This workshop is both a give-away ceremony of inherent knowledge and an opportunity to generate discussion on building a ‘knowledge bundle’ of best practices for cultural competency in person centered health care. The Fort Frances Tribal Area Health Services (FFTAHS) is moving towards normalization of traditional practices by building a practice ‘bundle’ for person centered care. This is a recognized and published leading practice with Accreditation Canada.
This workshop empowers the TRC recommendation to provide an opportunity to initiate and establish the ideology that the people have a right to health initiatives that respond to their social, cultural, linguistic, gender and spiritual and/or religious diversity and to promote their health and wellbeing in this context.
The speakers at this workshop will describe, identify and indicate how the translation and dissemination of traditional knowledge bundles improved cultural safety within the Fort Frances Tribal Area Health Services and specifically within their mental health and addictions Behavioral Health Unit. The speakers will discuss how their bundles (personal, professional and agency) play a critical role in advocating for their clients, families and communities and how they have developed community-driven best practices.
Through storytelling, participants will learn why FFTAHS understands that culture belongs to the people and will gain an increased knowledge of traditional practices. Come hear this story and learn about creating a shift in paradigm or transformation from cultural inexperience to cultural awareness and ultimately cultural normalization through the building of culturally based personal and practice bundles (feather, medicines, methodologies, traditional drum, eagle staff, pipes).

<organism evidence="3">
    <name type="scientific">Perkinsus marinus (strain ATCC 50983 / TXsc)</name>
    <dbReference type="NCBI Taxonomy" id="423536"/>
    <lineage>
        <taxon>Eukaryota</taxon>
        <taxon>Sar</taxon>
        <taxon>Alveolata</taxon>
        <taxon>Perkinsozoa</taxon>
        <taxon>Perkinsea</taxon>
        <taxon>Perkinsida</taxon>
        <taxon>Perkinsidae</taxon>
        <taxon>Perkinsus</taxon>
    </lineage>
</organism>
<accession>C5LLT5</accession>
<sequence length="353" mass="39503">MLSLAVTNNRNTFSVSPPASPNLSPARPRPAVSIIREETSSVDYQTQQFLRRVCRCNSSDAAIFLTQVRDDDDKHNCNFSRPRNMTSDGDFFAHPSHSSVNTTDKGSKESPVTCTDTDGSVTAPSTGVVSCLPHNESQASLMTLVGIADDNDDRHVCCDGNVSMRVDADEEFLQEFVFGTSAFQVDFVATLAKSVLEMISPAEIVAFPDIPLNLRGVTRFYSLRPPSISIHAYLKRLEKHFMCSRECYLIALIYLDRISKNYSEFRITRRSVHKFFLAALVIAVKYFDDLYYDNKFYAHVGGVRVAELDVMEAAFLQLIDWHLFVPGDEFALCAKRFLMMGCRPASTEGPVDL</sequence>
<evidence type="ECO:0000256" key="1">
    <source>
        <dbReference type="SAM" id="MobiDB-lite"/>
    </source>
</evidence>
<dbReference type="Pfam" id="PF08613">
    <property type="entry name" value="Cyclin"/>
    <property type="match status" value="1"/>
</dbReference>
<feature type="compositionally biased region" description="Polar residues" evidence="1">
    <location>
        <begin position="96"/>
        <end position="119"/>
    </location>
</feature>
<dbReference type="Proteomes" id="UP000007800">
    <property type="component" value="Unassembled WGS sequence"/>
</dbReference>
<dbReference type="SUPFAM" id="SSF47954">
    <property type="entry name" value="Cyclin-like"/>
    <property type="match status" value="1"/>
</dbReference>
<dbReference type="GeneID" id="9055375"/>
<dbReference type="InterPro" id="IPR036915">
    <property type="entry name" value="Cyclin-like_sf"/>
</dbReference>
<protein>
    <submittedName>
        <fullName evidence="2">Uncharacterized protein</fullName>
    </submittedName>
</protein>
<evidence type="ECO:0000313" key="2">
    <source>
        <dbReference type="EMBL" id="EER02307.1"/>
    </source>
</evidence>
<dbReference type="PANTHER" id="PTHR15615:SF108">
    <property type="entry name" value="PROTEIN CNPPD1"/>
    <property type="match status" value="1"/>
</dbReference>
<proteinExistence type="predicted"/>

Speakers: Lori Flinders, MSW/RSW, CFNHM, Director of Behavioural Health Services, Fort Frances Tribal Area Health Services
Sandra Indian, Case Manager, Fort Frances Tribal Area Health Services
Worksohp G Blurring the Lines - The Ginew Wellness Center and Regional Health Authority Working Together for Better Health
Come hear about Ginew's journey to accreditation and how they worked with the Regional Health Authority (RHA) on a health services integrated fund (HSIF) project called “Blurring the Lines” (BTL). The objective of this project was to identify ways to integrate FNIHB-funded public health services and programs with the RHA Primary Care Health Services.
The speakers will address aspects from the BTL Project such as communication at various levels of the organizations, cultural competency and knowledge sharing, removing barriers to accessing RHA primary care services on reserve, and signing of an agreement by all Chiefs, RHA Executives and FNIHB.
Participants at the workshop will receive take-away lessons and tools including:
a. Specific successes like how nurse practitioners work well in a public health setting; and
b. Benefits of RHA professionals coming on reserve to deliver services for example, OT/PT wound specialist, cancer care and palliative care; and
c. Collaborative use of a Regional EMR benefits everyone.
Speakers: Guy Gosselin, CFNHM, Executive Director, Ginew Wellness Center
Litonya Desjarlais, CFNHM, Director of Health, Dakota Ojibway Health Services
Workshop H Strengthening Health Service Delivery by Increasing Client- and Family-Centered Care
Client- and family-centered care (CFCC) is an approach that fosters respectful, compassionate, culturally appropriate, and competent care that responds to the needs, values, beliefs, and preferences of clients and their family members. Health care organizations use this approach to shape policies, programs, facility design, and to provide the parameters for day-to-day interactions between staff and the clients they serve. CFCC has become a key driver within health care both nationally and internationally.